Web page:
NI = NOT INSPECTED. This indicates that at least part of a system or component could not be inspected or inspected thoroughly.  

X = NOT PRESENT. This indicates that a system or component was not present at the time of inspection. If the system or component should have been present, a comment will follow.  

RR = REPAIR/REPLACE. This indicates that an action is recommended, and/or a safety hazard was observed and should be repaired, replaced, monitored or removed by a licensed contractor. Minor maintenance issues will be addressed in the report, however will not be rated as defective.  

For Agents, viewing the summary may be a more efficient use of your time. On the right side is the PDF button that allow you to view or print the summary only. On the top edge is the "Agent Tools" button that opens a window you can easily copy/paste from. Thank you for all the hard work that you put into this transaction.  

A home inspector is considered a "generalist" in that the job is to identify and report potential issues rather than diagnose the specific cause or repair items. For this reason, you will find that it is often recommended to seek further evaluation by a qualified professional such as an electrical, plumber, HVAC specialist, or roofing contractor.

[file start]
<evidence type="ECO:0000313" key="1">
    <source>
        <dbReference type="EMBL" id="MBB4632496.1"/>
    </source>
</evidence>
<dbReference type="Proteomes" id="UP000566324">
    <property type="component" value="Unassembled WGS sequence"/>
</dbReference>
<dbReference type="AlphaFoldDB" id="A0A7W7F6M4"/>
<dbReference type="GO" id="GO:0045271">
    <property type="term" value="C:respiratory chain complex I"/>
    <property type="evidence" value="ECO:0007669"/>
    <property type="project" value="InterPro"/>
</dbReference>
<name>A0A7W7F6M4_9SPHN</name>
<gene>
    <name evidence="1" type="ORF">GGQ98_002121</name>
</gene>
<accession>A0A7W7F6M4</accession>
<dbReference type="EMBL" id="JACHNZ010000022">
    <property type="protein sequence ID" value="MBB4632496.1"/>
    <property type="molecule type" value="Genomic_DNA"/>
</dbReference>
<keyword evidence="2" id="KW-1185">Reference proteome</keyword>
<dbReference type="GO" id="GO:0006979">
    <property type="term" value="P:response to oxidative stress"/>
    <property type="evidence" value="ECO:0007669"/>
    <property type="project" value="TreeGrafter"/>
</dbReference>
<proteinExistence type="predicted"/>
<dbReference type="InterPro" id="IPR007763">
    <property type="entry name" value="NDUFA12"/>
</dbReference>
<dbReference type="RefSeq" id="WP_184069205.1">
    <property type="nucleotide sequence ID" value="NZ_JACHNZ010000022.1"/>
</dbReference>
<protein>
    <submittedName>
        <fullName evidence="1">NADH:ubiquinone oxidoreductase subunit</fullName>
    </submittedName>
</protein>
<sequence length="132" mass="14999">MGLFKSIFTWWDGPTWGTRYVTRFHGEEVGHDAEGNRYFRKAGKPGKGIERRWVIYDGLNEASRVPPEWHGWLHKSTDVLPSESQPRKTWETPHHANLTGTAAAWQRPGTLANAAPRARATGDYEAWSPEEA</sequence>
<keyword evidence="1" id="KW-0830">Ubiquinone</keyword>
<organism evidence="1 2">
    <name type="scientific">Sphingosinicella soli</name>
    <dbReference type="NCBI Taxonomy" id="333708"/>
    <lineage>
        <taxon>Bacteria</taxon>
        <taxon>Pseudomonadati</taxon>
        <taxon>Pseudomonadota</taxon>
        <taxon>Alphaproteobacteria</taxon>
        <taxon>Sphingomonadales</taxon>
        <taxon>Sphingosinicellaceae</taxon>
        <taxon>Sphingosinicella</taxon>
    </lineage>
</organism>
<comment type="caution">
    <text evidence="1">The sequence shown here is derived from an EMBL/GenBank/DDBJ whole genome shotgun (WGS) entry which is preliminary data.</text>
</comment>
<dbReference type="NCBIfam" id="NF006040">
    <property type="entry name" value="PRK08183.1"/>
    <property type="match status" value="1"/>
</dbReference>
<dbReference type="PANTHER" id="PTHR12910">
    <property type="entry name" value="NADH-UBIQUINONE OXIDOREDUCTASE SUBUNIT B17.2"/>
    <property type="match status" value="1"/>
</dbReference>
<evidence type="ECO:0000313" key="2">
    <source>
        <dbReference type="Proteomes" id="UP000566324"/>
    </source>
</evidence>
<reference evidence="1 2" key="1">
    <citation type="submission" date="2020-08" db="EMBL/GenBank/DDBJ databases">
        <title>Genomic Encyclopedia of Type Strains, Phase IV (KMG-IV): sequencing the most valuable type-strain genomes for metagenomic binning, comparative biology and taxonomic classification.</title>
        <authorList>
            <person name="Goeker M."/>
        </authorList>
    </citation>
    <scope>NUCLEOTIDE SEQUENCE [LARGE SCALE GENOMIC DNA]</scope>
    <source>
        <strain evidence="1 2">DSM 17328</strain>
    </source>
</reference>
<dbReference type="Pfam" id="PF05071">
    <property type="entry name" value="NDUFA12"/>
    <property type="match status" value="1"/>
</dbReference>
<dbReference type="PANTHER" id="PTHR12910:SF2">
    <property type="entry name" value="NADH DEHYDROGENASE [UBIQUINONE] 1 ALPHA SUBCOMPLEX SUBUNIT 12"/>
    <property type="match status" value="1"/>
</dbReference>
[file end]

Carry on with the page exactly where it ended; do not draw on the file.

The report includes informational data on various components of the home, limitations that affected the ability to inspect certain items/areas, and recommendations for items that require immediate or future attention. Observations and recommendations are organized into three categories by level of severity:  

1) MINOR/MAINTENANCE ISSUES - Primarily comprised of small cosmetic items and simple handyman or do-it-yourself maintenance items. These observations are more informational in nature and represent more of a future to-do list rather than something you might use as a negotiation or seller-repair item. A summary report can be created should you choose to view a report without these minor items or informational data.  

2) MODERATE RECOMMENDATIONS - Most items typically fall into this category. These observations may require a qualified contractor to evaluate further and repair or replace but the cost is somewhat reasonable.